How transit can transform a neighborhood

Previous Temple U. coverage

Previous TOD coverage

Nov. 17

By Thomas J. Walsh
For PlanPhilly

The first “transit revitalization investment district” (TRID) studies for Philadelphia locations since a 2004 state act initiated the possibility of such areas have been published by NeighborhoodsNow, a nonprofit developer of market-driven programs aimed at improving the city’s low- and moderate-income neighborhoods.

The studies focused on areas within a half-mile radius of two underused, down-at-the-heels SEPTA regional rail stations – at Temple University at 9th and Berks Streets in North Philadelphia, and the El at 46th and Market streets in West Philadelphia.

The TRID Planning Study was introduced at a late afternoon reception on Nov. 13 at the Center for Architecture in Center City. Giving an overview of the studies were representatives of the partners who developed the study, which was funded by the city and the state’s Department of Community and Economic Development (DCED).

Transit-oriented development, or TOD, has been elevated lately as a concept because it is tied closely to infrastructure issues, said Lee Huang, director of University City-based Econsult Corp., but also because cities have seen a residential resurgence in recent years for people of all incomes. TRIDs provide affordability, access and aesthetics to areas “where a city and a management agency can work together” toward what he called “value capture.”

Huang said TRIDs can be thought of as similar to “transit-oriented TIFs.” (TIFs, or “tax increment financing” zones, exist where incremental taxes are captured and set aside to for specific long-term projects, such as floating a bond for infrastructure improvements.)

TRIDs would use the same principles and mechanisms of a TIF, upfront funding and the power of a Commonwealth-given priority status, Huang said. The difference is that TIFs capture taxes only on specific sites, while TRID districts can go out as far as the half-mile radius.

“Potential real estate growth around neighborhood transit stations is stymied by zoning limitations, undesirable land uses including long-term vacancies, and safety concerns,” wrote Beverly Coleman, executive director of NeighborhoodsNow, in the introduction to the TRID Planning Study. “As Boston, Washington D.C., and other cities demonstrate, TOD can serve as a very effective approach for capitalizing on transit assets to increase housing opportunities; provide access to jobs and retail centers; and improve the safety and appearance of neighborhoods.” (The study’s PDF is here: .)

‘We have a rail station?’
Scott Page, founder and principal of Interface Studio LLC, stressed neighborhood communication and empowerment as fundamental for TRIDs to work. He outlined goals and positions identified by Interface to bring the plans to fruition:

• Extend the presence of the rail stations by improving the basics, such as better access, security cameras, lighting and police bike patrols. A loftier aspiration would be changing the culture of driving.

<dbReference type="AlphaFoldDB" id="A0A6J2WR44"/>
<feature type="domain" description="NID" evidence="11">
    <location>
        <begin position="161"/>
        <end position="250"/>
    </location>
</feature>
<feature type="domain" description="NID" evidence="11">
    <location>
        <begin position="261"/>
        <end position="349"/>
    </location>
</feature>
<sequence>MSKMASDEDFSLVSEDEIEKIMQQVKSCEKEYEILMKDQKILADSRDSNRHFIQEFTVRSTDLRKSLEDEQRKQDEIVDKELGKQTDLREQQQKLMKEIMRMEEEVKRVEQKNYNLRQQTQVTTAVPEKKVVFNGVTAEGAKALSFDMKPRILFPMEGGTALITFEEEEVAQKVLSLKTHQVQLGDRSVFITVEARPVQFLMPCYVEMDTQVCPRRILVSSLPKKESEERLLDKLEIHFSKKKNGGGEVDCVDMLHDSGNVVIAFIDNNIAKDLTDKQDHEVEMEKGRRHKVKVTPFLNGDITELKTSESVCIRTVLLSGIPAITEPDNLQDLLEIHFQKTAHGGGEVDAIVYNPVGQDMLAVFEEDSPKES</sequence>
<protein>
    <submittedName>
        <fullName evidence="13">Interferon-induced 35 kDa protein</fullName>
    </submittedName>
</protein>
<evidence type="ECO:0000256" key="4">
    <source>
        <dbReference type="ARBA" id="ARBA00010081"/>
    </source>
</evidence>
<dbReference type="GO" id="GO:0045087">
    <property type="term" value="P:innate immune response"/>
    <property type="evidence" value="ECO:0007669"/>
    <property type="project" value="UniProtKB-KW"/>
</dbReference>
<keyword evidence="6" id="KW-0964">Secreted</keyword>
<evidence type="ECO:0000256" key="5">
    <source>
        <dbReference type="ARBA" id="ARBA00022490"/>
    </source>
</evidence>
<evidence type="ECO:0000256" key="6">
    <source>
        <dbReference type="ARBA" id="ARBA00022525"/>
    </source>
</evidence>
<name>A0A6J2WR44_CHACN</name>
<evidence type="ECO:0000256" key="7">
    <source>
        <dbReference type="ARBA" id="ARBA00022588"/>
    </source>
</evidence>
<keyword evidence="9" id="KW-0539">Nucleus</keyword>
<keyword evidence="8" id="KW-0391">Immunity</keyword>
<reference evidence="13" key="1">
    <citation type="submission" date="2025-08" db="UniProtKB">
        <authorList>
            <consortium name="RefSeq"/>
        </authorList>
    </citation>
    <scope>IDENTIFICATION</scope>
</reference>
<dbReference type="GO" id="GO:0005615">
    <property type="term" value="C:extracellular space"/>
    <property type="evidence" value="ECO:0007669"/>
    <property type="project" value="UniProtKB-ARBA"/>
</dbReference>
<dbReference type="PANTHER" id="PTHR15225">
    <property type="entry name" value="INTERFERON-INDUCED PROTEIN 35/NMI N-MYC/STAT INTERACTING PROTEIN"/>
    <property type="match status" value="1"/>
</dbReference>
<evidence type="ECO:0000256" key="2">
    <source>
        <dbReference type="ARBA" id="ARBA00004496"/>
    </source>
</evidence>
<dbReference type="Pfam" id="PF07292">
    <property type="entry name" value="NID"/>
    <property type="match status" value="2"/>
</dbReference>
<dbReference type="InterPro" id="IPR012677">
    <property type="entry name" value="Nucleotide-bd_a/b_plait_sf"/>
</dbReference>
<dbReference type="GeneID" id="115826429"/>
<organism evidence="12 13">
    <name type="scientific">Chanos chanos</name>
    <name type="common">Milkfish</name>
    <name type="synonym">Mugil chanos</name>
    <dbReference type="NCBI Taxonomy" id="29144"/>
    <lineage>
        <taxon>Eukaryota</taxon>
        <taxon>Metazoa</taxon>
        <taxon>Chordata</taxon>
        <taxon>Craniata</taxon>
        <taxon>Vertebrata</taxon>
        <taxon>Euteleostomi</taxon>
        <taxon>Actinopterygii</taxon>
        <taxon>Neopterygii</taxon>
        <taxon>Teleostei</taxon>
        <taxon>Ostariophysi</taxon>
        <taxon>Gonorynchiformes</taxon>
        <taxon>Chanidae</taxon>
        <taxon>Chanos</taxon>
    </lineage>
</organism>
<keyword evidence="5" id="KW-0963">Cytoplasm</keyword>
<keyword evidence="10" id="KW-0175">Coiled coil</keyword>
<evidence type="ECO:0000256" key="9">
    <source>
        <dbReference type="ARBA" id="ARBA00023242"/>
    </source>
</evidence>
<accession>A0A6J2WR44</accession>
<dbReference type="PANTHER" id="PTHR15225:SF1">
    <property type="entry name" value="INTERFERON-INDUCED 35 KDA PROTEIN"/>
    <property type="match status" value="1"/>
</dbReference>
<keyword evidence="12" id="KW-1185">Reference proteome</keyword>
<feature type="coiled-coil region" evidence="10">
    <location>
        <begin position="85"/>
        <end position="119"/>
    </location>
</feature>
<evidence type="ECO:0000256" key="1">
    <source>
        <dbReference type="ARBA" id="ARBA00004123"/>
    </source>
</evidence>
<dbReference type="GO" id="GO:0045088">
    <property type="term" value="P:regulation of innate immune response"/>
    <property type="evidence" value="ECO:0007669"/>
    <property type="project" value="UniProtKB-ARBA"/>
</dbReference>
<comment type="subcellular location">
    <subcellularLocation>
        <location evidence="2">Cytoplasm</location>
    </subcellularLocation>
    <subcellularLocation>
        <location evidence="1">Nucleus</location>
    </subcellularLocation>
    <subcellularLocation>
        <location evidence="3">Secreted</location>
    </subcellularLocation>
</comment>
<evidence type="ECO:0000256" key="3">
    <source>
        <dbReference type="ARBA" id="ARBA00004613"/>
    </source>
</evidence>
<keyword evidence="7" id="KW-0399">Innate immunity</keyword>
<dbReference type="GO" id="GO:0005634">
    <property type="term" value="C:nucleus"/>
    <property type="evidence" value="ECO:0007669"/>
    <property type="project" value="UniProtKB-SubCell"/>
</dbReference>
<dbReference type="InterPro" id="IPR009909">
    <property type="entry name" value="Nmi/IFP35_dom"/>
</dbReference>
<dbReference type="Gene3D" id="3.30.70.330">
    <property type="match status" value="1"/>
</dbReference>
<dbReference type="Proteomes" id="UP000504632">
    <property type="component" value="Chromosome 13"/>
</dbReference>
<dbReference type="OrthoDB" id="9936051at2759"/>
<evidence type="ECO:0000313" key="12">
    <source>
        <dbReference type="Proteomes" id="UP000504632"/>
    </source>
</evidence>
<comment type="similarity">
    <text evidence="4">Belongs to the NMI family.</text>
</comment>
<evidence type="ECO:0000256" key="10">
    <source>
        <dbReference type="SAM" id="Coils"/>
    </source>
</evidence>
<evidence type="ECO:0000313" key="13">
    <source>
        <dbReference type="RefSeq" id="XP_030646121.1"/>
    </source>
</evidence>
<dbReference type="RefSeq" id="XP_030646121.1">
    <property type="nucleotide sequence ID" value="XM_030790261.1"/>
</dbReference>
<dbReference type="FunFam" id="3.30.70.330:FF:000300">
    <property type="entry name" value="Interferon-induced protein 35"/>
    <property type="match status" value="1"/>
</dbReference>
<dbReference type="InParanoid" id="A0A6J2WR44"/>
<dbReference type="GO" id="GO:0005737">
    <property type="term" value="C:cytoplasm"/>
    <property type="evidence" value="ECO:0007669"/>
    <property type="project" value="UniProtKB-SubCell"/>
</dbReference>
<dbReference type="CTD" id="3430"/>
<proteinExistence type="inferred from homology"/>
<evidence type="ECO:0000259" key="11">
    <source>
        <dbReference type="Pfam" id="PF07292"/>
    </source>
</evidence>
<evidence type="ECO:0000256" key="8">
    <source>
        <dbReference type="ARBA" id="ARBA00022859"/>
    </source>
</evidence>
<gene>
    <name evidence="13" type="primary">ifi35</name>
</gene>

• Information is power. Better signage and “real-time” information for users is one thing. Another is letting people know that there is a rail station in their neighborhood to begin with. Page said it was surprising how many people, when polled, asked, “What rail station?”
• It’s not just about the rail, Page said. Interconnectivity with buses and the El or the Broad Street subway are important, along with safe bicycle parking, car-sharing and “kiss and ride” areas (where spouses or children can be dropped off in specially designated non-parking zones).
• Activity injection. New park spaces, farmers’ markets and “running blocks” (literally putting running tracks around desolate or low-activity blocks, like the “superblocks” north of Market Street near 46th).
• Lead people to the stations. Color coded bike paths and trees do wonders, he said.
• Increase visibility by extending, conceptually, the station in any number of ways.
• Upgrade and re-use the infrastructure. Create “small, intense parks” for rain gardens or locally generated nurseries.
• Develop. By adding retail and / or mixed commercial and residential space, density increases.

The 2004 TRID Act, backed by the Delaware Valley Regional Planning
Commission (DVRPC), enabled municipal governments and transit authorities to more effectively coordinate transportation infrastructure, land use and development. The thinking is that by providing incentives for TOD in general, community involvement in development will flourish. The act also gives priority for grants and technical assistance through the state DCED. This allows municipalities to “capture the value” of new development, the concept Huang stressed.

“Our role is to bring these ideas together,” said Thomas Webster, chairman of NeighborhoodsNow and chief operating officer of The Gabriel Institute, a Center City management assessment firm.

Also speaking Thursday was Byron Comati, SEPTA’s director of strategic planning and analysis; and Stephen Buckley, with the city’s Office of Transportation and Utilities.

NeighborhoodsNow is the second incarnation of the Philadelphia Neighborhood Development Collaborative (PNDC), which provided operating and capacity-building support to community development corporations for more than a decade, helping CDCs develop about 1,900 housing units estimated at $136 million.

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